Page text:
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Why is health treatment for the elderly less expensive than for the rest of the population? Health care rationing in Germany

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  • Hilke Brockmann

    (Max Planck Institute for Demographic Research, Rostock, Germany)

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    Abstract

    The consequences of population ageing for the health care system and health care costs may be less severe than is commonly assumed. Hospital discharge data from Germany’s largest health insurer (AOK) show that the care of patients during their last year of life is less costly if they die at an advanced age. As a multivariate analysis reveals, oldest old patients receive less costly treatment for the same illness than younger patients. Health care is informally rationed according to the age of the patient. The data also indicate that age-related rationing may be more pronounced in Germany than in the United States. (AUTHOR)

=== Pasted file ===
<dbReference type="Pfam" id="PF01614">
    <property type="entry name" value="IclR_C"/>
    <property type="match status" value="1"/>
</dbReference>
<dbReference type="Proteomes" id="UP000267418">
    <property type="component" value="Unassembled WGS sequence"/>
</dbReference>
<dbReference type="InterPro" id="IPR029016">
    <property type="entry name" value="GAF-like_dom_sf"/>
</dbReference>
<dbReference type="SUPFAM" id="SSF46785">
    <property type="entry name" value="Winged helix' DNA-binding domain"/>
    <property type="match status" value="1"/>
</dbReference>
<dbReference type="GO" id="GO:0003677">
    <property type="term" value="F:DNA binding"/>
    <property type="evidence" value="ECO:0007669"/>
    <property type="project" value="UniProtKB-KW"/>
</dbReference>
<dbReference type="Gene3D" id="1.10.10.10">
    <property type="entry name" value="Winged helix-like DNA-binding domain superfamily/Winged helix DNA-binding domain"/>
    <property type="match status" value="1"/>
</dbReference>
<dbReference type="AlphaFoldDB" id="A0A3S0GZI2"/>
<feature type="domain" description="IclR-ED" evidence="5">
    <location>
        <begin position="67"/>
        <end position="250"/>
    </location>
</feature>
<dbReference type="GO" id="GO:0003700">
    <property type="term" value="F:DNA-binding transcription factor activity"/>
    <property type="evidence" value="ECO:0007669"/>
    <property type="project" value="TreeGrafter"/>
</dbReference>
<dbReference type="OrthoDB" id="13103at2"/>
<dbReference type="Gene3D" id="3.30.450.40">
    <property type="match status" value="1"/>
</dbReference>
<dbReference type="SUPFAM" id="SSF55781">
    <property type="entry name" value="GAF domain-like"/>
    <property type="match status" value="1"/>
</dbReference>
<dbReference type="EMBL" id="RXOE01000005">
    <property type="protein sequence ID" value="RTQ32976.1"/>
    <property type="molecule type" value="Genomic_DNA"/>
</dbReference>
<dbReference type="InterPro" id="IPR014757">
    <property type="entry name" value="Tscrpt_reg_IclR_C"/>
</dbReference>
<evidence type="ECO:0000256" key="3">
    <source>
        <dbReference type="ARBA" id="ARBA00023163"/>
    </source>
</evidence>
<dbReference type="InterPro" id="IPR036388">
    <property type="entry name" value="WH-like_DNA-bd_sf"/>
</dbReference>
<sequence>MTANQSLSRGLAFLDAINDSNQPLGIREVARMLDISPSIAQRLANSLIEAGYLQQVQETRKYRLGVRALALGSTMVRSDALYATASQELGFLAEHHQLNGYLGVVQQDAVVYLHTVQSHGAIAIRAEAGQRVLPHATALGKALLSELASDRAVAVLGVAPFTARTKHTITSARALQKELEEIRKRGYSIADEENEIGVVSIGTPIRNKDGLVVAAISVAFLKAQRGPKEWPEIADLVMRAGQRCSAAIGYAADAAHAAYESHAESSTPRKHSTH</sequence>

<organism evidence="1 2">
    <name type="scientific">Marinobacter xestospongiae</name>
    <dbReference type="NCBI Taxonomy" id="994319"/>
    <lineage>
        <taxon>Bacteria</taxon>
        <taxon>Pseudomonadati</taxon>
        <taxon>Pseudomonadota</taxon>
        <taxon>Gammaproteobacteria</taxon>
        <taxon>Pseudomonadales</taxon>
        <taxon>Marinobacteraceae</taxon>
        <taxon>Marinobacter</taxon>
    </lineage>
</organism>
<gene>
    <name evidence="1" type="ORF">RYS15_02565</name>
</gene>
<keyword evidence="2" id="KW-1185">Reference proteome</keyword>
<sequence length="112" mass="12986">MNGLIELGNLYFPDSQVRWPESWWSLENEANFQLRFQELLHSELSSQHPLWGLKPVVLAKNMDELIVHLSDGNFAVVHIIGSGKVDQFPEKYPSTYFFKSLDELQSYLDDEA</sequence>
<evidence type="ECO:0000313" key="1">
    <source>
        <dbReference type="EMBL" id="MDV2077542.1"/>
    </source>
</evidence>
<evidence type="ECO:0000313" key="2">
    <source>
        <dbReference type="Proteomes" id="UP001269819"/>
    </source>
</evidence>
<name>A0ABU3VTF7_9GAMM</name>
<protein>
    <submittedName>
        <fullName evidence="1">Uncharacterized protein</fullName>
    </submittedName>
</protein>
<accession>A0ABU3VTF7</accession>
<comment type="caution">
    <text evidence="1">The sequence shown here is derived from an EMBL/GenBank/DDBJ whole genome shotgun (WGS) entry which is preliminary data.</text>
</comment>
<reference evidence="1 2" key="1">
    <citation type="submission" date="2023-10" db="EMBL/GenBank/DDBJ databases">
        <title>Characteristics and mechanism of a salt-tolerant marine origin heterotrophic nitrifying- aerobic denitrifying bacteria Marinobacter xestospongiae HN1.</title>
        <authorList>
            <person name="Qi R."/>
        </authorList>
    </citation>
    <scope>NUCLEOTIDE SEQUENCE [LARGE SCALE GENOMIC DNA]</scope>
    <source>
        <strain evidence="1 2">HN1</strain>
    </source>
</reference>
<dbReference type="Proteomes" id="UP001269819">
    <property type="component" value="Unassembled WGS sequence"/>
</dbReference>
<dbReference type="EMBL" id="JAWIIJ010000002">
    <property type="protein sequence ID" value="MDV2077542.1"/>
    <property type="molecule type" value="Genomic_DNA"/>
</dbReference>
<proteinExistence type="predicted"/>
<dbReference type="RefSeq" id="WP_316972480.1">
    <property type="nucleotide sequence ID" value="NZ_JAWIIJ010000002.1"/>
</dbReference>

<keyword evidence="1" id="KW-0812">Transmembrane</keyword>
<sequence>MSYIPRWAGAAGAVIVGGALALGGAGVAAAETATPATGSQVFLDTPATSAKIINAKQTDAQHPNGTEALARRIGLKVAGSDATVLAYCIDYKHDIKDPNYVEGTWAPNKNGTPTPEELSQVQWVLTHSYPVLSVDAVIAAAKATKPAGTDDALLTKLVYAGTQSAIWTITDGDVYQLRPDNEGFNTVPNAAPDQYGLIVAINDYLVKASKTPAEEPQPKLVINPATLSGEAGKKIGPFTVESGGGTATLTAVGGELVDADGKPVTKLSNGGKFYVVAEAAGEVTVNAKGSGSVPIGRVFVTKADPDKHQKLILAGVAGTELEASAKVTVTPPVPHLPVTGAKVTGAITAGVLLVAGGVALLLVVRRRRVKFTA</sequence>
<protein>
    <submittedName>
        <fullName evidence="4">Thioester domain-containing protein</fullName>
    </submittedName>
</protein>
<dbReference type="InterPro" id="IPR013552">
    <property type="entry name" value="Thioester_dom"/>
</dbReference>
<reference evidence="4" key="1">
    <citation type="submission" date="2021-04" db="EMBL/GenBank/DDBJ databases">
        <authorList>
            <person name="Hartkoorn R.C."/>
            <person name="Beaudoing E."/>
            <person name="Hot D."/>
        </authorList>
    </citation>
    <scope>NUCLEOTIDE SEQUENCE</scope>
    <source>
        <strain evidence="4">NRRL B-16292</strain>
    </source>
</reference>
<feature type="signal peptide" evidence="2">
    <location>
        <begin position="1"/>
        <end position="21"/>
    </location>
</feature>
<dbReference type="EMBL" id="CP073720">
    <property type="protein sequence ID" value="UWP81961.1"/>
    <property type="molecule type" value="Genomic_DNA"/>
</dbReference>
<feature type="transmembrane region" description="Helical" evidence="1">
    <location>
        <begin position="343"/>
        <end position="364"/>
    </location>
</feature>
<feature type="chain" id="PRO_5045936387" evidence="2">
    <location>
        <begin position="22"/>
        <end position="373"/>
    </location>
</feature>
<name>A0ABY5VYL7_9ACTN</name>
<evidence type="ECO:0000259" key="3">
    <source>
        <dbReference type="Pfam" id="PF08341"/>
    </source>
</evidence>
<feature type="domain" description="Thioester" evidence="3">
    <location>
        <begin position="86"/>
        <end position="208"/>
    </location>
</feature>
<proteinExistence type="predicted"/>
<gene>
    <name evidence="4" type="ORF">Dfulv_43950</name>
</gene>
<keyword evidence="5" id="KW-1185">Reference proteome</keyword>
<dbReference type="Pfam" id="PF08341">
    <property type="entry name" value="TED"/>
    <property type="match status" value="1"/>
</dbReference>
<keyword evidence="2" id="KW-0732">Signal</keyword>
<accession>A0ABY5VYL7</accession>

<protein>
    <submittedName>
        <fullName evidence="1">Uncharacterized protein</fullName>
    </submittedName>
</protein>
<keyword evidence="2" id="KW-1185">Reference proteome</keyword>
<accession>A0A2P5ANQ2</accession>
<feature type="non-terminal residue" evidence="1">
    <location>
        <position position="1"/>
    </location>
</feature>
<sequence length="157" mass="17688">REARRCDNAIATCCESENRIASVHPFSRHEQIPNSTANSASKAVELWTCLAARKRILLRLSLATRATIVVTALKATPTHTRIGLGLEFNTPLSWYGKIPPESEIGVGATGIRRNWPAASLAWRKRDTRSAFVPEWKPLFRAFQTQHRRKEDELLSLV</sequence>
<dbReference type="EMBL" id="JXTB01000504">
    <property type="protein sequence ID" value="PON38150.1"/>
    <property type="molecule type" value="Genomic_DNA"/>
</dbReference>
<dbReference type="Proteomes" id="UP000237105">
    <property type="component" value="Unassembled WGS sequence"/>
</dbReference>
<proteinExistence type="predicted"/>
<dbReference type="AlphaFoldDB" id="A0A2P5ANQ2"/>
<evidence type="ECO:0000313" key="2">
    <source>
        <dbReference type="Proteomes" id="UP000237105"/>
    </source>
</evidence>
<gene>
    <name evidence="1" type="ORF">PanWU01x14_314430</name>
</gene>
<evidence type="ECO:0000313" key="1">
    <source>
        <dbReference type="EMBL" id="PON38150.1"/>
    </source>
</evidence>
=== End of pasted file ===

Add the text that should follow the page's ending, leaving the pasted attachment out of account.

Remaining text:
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    File URL: http://www.demogr.mpg.de/Papers/Working/WP-2000-001.pdf
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    Paper provided by Max Planck Institute for Demographic Research, Rostock, Germany in its series MPIDR Working Papers with number WP-2000-001.

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    Date of creation: Jan 2000
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    Handle: RePEc:dem:wpaper:wp-2000-001

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    Web page: http://www.demogr.mpg.de/

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    1. Ayres, Philip J., 1996. "Rationing health care: Views from general practice," Social Science & Medicine, Elsevier, Elsevier, vol. 42(7), pages 1021-1025, April.
    2. Victor R. Fuchs, 1984. ""Though Much is Taken" -- Reflections on Aging, Health, and Medical Care," NBER Working Papers 1269, National Bureau of Economic Research, Inc.
    3. Varekamp, I. & Krol, L. J. & Danse, J. A. C., 1998. "Age rationing for renal transplantation? The role of age in decisions regarding scarce life extending medical resources," Social Science & Medicine, Elsevier, Elsevier, vol. 47(1), pages 113-120, July.
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